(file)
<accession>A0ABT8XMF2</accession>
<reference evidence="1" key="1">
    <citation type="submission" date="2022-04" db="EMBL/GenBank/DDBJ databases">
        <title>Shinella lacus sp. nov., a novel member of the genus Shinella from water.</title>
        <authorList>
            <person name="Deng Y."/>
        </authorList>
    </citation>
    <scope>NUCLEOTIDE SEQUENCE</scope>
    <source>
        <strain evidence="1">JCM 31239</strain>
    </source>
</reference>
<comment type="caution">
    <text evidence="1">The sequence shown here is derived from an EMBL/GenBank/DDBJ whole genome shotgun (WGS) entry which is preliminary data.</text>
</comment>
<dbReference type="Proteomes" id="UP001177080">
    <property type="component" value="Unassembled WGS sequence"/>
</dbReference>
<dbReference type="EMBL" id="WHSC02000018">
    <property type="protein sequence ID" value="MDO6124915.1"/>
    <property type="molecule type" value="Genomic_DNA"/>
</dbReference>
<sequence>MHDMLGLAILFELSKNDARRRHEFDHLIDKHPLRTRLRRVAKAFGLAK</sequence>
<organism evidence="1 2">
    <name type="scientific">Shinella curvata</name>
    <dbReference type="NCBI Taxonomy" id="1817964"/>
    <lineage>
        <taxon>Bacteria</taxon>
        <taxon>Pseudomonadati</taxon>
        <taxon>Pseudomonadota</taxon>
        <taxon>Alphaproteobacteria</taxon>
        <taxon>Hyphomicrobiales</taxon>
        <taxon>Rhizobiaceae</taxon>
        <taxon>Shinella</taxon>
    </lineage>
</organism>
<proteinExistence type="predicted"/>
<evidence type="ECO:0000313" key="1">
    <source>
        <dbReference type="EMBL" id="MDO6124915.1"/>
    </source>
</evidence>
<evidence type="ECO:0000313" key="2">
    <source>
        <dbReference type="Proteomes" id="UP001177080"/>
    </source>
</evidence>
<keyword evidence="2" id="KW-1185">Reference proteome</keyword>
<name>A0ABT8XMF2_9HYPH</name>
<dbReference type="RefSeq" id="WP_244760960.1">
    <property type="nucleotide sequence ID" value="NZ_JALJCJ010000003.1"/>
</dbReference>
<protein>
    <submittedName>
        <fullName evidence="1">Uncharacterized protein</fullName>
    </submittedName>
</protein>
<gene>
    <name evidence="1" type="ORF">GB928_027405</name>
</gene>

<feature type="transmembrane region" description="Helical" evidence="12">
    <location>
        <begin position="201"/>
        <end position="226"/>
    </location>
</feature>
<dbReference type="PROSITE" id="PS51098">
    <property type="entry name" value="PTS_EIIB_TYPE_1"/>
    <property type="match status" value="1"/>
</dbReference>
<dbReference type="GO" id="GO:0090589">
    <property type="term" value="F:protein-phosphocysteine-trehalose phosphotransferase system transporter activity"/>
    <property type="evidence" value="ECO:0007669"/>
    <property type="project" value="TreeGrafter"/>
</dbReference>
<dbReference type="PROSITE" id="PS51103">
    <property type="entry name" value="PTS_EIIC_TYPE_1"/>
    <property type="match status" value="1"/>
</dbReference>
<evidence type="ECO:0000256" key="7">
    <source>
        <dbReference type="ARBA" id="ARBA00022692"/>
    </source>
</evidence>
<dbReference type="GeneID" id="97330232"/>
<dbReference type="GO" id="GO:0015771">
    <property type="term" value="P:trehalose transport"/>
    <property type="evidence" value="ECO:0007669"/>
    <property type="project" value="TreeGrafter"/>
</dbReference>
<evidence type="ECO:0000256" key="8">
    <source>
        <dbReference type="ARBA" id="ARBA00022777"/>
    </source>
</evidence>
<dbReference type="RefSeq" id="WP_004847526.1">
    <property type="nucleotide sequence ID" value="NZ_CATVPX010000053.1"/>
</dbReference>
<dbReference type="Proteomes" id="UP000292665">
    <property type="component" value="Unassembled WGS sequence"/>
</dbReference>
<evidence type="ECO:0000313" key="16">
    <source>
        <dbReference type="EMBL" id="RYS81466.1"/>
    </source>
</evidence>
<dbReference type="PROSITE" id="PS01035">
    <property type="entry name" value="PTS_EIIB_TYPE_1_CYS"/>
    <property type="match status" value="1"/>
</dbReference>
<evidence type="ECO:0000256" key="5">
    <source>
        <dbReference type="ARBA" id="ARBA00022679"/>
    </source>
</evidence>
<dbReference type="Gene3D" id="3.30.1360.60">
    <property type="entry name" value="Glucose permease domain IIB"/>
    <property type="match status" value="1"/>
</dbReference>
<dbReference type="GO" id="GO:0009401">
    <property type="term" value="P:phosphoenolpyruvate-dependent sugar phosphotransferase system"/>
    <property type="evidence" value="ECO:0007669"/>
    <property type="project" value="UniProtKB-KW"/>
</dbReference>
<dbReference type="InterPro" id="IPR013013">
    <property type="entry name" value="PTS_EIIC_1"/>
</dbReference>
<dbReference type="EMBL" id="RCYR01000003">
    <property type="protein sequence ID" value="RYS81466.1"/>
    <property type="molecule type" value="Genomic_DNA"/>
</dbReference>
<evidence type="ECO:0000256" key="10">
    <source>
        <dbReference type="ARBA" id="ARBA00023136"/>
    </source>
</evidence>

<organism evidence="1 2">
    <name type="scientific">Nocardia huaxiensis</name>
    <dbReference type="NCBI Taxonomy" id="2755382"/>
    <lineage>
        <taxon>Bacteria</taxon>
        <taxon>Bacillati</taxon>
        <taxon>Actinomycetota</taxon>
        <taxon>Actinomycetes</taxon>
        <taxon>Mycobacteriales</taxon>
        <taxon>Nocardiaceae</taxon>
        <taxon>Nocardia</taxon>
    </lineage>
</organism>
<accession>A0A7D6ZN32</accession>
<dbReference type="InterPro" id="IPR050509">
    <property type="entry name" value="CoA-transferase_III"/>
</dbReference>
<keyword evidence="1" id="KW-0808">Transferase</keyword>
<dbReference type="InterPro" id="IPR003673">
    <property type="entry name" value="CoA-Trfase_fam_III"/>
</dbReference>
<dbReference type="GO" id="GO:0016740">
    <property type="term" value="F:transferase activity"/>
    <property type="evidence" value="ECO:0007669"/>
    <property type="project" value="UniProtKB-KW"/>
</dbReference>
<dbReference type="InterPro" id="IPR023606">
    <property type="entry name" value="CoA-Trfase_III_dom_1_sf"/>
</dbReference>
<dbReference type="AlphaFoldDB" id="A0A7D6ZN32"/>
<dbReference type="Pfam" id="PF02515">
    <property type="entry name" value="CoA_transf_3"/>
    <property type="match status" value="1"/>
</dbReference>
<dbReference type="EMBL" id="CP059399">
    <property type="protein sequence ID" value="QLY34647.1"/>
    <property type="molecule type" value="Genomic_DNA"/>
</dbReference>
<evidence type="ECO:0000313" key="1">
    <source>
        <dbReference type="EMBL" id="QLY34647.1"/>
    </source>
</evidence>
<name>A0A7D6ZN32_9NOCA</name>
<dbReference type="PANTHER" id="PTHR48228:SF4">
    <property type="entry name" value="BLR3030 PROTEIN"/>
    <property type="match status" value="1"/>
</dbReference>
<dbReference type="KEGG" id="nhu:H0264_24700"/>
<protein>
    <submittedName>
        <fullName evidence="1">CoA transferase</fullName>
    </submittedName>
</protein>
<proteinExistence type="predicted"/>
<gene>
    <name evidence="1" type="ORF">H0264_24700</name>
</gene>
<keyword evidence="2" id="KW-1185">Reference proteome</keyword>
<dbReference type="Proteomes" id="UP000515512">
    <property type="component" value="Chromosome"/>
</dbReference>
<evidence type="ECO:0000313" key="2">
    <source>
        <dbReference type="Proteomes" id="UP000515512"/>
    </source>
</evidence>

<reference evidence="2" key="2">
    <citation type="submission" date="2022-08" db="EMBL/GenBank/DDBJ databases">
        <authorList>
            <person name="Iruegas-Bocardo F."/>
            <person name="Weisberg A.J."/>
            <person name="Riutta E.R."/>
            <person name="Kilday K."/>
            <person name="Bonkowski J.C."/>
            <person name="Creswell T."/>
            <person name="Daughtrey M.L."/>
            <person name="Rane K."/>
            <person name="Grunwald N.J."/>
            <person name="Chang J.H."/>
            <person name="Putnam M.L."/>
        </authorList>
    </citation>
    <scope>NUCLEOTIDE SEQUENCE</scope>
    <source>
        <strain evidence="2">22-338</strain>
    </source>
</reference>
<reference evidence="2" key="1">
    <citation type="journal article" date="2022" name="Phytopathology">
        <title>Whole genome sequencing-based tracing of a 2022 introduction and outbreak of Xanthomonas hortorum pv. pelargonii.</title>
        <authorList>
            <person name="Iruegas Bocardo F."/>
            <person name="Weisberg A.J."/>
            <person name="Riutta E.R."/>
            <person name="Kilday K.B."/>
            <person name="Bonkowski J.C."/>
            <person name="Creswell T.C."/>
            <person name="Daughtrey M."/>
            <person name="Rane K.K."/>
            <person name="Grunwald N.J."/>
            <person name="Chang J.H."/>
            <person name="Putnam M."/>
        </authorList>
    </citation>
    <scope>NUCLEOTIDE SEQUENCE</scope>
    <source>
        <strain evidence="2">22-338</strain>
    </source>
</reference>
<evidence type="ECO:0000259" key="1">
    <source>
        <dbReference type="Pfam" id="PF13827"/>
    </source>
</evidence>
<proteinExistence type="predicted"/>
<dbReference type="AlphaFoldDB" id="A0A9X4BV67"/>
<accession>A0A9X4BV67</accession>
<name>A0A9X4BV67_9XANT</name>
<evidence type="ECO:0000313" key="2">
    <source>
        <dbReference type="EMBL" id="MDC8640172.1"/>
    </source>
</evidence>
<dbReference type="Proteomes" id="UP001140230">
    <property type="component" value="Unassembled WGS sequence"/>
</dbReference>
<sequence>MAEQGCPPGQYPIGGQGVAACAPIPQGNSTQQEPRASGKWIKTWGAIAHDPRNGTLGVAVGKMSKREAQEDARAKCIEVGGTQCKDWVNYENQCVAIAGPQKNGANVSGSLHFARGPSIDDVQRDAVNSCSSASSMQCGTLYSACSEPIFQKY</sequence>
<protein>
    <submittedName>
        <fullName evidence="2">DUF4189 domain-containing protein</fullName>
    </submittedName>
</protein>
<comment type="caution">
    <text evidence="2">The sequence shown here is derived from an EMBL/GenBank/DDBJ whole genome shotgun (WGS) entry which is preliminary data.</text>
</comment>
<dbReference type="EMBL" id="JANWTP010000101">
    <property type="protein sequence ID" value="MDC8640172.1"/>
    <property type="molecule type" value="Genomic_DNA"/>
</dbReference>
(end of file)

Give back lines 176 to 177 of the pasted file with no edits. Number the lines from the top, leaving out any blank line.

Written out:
<evidence type="ECO:0000313" key="1">
    <source>